2021. What an interesting year. With the world turned upside down by a pandemic that seemingly had its sights set on...
Social Media Round-up
When looking at what has been viewed on social media channels these past couple of weeks, one item stood out and that was the discussion on virtualization versus containers. The HPE NonStop development team has pulled off an amazing development undertaking and now can provide a virtualized NonStop – yes, NonStop has become just another virtualized workload and is now better positioned to capitalize on more sockets and faster processors.
But what about containers? And shouldn’t NonStop have embraced containerization? Well, not exactly – and for good reasons. But before delving further into this topic, even as NonStop has become another virtualized workload it is good to remember that within NonStop, particularly with respect to Pathway (TS/MP) there is already containerization of a kind.
These discussions and exchanges can be traced back to the post of December 22, 2017, to the NonStop community blog, Real Time View, where this exchange started. C’mon; since when did virtualized become the new “Traditional IT?” post took exception to seeing traditional and virtualized IT lumped together in the same box with just a little hint that perhaps both were legacy when compared to containers. Within the post were two key observations:
- In recent presentations given by major vendors it is hard to ignore charts depicting traditional IT and virtualized IT inside the one box, as these charts then place containerized IT in another box before labelling other boxes with the names of public clouds. Furthermore, it is the assumption here that containerized IT is all that we will find in private clouds and conversely, private clouds will be created whenever containerized IT is deployed. I guess I have to admit I missed the memo about virtualized IT being legacy.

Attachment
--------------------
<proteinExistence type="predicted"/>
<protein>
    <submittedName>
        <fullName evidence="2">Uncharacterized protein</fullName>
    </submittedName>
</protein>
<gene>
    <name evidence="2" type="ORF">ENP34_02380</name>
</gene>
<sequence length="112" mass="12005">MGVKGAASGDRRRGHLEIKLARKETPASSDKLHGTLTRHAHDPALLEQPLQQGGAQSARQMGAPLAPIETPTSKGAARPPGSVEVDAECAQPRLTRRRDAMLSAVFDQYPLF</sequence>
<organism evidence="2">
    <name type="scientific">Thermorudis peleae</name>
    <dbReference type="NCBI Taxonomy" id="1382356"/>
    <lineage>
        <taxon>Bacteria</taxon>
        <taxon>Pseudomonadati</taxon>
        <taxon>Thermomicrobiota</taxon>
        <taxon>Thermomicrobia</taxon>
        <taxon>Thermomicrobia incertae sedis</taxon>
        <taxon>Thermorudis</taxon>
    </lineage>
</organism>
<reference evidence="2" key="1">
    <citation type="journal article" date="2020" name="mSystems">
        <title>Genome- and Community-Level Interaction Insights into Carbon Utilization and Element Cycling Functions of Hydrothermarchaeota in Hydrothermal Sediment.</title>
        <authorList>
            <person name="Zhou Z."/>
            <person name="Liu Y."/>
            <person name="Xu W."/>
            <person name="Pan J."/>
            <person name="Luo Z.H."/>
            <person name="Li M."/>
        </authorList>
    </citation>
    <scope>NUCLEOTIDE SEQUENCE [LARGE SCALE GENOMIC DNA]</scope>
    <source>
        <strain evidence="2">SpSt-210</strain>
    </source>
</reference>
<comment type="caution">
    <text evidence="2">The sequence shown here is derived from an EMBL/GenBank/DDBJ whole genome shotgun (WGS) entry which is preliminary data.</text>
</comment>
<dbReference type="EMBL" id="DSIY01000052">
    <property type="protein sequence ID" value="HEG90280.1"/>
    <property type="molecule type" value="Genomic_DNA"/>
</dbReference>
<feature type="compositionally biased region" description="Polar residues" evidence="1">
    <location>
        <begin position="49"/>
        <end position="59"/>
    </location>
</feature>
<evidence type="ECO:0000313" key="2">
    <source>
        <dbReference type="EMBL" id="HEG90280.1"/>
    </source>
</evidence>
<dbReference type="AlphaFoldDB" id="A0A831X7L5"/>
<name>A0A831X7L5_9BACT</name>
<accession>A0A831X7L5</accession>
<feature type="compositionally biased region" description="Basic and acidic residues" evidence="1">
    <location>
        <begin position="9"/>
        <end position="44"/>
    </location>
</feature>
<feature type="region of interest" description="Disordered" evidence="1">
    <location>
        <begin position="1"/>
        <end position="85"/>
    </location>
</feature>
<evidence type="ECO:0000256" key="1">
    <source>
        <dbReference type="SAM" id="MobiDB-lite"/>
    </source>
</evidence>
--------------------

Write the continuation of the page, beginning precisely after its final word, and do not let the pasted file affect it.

Source: A Beginner-Friendly Introduction to Containers, VMs and Docker
- Point is, containers don’t let you initiate different OSs as part of the container – all containers run atop an OS which, in one sense, makes them a much lighter-weight proposition and, in so doing, have the potential to offer better performance. So yes, there are limitations when it comes to containerization. And yes, when it comes to supporting applications by vendors providing public clouds the preferred way is to support containers as their task becomes simpler, but it’s all a trade-off. HPE has recently added support for HPE NonStop as a virtualized workload. When configured across two or more physical machines, the same level of availability can be achieved as was provided in the past on traditional systems.
This drew a response from Frans Jongma, Master Technologist at Hewlett Packard Enterprise, and what follows here is Jongma’s complete post to the LinkedIn blog, Pulse, and it is being reposted in full as there are a number of NonStop community members who may not be current with all that is being published on LinkedIn that features NonStop:
“In his Real Time View blog, @Richard Buckle asked: “Since when did Virtualization become Traditional IT?” Good question; the industry is moving forward and seems to call everything that is not in vogue either “traditional” or “legacy”. But is it really?
The Client-Server architecture has led to the implementation of separate servers that run only a part of the application. Apparently the popular operating systems (Linux, Windows) were not capable to host multiple applications in a satisfactory way and so users placed every application on a dedicated server. As the compute power of the servers increased, the hardware became greatly under-utilized. To improve cost of IT by decreasing the amount of required hardware, Hypervisors that managed multiple Virtual Machines (VMs) were used and this resulted into a better usage of the hardware compute resources.
While a cost saving in hardware was realized, system management cost did not improve. There were still as many (virtual) servers to manage, the same amount of software updates to apply and so on.
Container technology came around and addressed the “One (virtual) machine per task” approach that came out of the Client-Server architecture. The idea of containers is that they contain everything that is necessary to run an application, but share the common Operating System facilities like binaries, libraries and even parts of the file system. Compared to VMs, containers have a much smaller footprint, less system overhead and require less system management.